Issue: What happens when pre-suit notice misidentifies the proper defendant, but the defendant receives the notice?
Facts: The original Defendants filed a motion to dismiss alleging that they did not provide medical treatment to the Plaintiff. Subsequently, the Plaintiff filed a response to the Defendants’ motion acknowledging that she had mistakenly identified a proper Defendant in this suit. The Plaintiff also filed a motion to amend her complaint attempting to remedy that mistake by substituting in the proper Defendant. After both motions were heard, the trial court denied the original Defendants’ motion granted the Plaintiff motion to amend her complaint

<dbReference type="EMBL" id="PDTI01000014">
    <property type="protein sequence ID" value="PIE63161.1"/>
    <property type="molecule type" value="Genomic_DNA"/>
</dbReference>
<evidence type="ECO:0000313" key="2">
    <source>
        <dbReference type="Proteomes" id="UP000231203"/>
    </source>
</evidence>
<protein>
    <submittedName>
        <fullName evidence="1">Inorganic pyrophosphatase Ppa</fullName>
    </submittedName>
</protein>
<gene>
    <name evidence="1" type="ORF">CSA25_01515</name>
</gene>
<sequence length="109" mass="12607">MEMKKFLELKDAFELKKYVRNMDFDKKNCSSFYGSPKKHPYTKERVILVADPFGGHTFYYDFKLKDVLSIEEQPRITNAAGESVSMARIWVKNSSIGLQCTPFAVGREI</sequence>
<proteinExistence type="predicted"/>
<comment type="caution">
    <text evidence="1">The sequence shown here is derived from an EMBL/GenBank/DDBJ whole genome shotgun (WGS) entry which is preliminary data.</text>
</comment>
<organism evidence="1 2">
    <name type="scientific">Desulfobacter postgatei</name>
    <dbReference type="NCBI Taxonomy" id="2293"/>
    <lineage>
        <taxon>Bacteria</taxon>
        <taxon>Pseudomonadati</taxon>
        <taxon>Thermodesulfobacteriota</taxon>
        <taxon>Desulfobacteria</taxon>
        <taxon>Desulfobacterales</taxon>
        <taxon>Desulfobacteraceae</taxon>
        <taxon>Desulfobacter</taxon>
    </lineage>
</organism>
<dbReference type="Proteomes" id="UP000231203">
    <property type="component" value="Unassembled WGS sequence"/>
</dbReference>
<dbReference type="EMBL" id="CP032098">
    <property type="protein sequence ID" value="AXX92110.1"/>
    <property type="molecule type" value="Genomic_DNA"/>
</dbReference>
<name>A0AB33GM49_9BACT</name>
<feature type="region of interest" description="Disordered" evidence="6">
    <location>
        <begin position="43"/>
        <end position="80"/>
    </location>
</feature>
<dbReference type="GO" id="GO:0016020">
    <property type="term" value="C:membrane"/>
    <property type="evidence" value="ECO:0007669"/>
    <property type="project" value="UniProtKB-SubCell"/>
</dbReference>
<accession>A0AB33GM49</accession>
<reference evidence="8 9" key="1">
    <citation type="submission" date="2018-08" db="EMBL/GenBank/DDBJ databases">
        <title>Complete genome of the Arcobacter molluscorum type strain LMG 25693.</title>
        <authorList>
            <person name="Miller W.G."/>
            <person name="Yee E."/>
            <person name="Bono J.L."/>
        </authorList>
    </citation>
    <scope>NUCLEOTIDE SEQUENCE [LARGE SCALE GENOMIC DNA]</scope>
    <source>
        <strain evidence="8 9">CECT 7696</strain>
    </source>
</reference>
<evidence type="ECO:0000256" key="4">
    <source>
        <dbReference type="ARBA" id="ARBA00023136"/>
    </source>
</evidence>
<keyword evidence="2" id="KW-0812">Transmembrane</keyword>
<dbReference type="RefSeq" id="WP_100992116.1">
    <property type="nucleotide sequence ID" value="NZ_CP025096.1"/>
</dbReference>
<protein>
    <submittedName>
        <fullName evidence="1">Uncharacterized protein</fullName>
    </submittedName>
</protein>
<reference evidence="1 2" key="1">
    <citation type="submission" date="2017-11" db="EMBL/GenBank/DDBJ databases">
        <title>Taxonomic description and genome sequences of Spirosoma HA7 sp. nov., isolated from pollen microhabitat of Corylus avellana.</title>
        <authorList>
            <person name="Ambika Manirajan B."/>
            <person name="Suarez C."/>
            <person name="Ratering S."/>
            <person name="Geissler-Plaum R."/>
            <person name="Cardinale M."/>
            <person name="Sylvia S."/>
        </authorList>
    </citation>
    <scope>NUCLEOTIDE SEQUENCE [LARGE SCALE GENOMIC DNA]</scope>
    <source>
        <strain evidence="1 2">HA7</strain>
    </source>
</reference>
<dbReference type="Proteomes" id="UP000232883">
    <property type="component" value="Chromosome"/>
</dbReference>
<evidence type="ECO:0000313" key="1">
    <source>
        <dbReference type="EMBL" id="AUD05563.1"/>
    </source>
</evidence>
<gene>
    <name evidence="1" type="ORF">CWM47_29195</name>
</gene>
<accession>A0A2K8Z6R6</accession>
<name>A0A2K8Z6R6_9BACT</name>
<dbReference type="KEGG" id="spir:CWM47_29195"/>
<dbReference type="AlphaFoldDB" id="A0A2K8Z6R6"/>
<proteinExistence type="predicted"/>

Appellate Decision: The intermediate court affirmed the trial court’s ruling in favor of the Plaintiff and allowed the suit to proceed. The court noted that the proper defendant was a related entity to the parties who received the pre-suit notice: “notwithstanding the fact that [Plaintiffs’] pre-suit notice letters were not nominally directed to the [proper Defendant], the [proper Defendant] clearly had pre-suit notice.
Judge Gibson, dissenting in part, wrote that the notice was insufficient to strictly comply with the statute pursuant to Shockley v. Mental Health Cooperative, Inc., 429 S.W.3d 582 (Tenn. Ct. App. 2013).
Review Granted: June 27, 2017.
Prediction: Ben thinks the supreme court will likely affirm in favor of the Plaintiff. The pre-suit notice requirement is merely intended to notify a party of a potential lawsuit, which the notice here did. The requirement should not be used to dismiss potentially meritorious cases on the technicality of which entity is a proper defendant under these circumstances.